One of the most pleasant surprises of 2015 was the creative rebirth of Colorado music vet Nathaniel Rateliff as he transformed from earnest Dead Oceans-inspired nu-folker to the most genuine white soul man America has enjoyed since Daryl Hall in his heyday.
Produced by the renowned Richard Swift (currently a member of Dan Auerbach’s The Arcs), the eponymous debut album from Nathaniel Rateliff and The Night Sweats is a pure, raging slab of blue-eyed rhythm and blues that finds this wild common ground between Booker T and the MGs and the Jon Spencer Blues Explosion in the most organic way possible. And it’s anchored by the single “S.O.B.”, this year’s “Rolling In The Deep” which, upon first listen, inspired Jimmy Fallon to immediately get them booked on The Tonight Show. And it only took that one barnburner of a performance of Rateliff’s signature tune on NBC’s long-running late night institution to make him and his crew household names, helping the record jump to No. 4 on the Billboard rock album charts and scoring them an extensive tour of both Europe and the U.S. through March of 2016.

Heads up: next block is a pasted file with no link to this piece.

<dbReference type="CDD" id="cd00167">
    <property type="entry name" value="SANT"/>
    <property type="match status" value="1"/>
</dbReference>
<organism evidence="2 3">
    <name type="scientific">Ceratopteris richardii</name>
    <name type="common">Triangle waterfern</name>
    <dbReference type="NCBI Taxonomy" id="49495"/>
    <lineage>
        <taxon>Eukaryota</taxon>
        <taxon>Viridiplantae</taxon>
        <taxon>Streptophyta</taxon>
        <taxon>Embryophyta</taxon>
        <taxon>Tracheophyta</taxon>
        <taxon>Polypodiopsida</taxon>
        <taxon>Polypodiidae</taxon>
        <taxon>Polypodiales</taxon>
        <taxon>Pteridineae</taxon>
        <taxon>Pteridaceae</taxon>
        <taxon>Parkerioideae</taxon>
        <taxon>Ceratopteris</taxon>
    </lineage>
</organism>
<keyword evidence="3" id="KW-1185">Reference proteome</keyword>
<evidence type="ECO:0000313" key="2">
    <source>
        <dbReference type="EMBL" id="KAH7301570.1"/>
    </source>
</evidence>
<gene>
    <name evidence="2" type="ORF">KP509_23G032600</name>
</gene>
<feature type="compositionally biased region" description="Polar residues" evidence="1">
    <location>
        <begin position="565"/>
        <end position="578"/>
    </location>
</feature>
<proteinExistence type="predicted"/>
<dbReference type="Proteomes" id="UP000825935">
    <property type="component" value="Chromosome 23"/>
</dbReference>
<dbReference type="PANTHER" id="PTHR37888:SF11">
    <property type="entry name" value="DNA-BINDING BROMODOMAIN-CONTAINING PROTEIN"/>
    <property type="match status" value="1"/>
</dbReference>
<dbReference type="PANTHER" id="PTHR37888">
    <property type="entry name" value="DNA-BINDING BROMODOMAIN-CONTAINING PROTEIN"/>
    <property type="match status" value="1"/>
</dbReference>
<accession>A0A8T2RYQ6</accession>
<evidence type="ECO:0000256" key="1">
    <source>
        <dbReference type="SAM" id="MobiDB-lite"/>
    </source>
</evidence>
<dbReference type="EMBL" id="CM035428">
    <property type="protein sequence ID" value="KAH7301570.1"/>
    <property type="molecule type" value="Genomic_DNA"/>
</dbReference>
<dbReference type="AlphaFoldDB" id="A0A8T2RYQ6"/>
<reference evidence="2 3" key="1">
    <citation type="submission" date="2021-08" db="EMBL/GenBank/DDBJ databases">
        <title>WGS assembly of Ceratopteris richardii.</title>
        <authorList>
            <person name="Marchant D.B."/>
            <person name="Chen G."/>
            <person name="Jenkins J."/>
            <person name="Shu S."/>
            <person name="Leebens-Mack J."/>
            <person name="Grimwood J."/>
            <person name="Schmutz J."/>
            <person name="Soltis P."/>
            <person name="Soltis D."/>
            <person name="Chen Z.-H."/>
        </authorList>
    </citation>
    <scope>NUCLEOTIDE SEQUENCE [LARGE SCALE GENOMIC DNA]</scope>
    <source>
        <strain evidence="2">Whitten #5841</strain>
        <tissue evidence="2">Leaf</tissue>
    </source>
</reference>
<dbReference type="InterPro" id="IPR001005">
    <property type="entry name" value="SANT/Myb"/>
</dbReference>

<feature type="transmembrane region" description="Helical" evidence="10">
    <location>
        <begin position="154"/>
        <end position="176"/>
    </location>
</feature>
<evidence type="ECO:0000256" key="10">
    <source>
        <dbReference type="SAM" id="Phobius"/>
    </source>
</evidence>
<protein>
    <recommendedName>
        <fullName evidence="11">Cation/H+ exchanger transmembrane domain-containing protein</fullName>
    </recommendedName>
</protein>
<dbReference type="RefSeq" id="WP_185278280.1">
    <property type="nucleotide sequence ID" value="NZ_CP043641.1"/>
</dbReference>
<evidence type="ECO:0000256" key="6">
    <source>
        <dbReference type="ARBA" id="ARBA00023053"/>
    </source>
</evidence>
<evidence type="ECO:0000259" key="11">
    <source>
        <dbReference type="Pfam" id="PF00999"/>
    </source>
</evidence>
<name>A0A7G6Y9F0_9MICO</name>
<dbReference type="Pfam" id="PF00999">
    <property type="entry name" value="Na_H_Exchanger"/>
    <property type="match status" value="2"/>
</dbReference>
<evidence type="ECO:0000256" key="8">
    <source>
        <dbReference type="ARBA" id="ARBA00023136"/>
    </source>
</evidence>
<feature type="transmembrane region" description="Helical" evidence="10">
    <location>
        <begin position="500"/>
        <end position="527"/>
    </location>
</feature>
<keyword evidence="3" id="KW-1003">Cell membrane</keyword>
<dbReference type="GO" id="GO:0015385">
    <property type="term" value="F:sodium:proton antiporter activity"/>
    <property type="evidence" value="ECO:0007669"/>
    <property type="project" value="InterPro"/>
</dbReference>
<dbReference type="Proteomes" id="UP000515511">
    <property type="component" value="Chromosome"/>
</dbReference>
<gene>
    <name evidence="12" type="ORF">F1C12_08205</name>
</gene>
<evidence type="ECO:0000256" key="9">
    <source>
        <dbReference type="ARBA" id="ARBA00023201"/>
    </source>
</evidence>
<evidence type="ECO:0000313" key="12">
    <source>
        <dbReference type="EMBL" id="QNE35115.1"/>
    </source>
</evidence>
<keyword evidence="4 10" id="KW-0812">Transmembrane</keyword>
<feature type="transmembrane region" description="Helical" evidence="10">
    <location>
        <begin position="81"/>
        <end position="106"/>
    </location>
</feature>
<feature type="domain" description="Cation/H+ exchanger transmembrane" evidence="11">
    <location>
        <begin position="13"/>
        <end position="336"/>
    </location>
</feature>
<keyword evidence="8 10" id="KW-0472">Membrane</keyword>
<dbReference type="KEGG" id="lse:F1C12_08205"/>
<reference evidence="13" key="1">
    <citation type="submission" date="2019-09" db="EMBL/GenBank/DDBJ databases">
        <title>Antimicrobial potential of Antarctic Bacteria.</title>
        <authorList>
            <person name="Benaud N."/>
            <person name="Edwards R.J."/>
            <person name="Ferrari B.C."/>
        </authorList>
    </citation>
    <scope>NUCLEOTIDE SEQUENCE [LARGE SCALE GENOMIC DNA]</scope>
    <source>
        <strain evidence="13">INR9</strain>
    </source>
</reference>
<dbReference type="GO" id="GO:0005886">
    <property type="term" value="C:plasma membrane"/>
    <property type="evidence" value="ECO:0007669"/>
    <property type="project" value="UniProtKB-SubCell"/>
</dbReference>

Paste had the pleasure of speaking with Rateliff on the eve of the band’s short tour of the UK and Ireland in late October before he returns home for a string of dates in the upper Midwest, including a Halloween gig at the Codfish Hollow Barn in Maquoketa, Iowa.
: How long have you been making music now?
Nathaniel Rateliff: [Night Sweats guitarist] Joseph [Pope III] and I have been making music for 21 years we figured out the other day.
: Long time, man.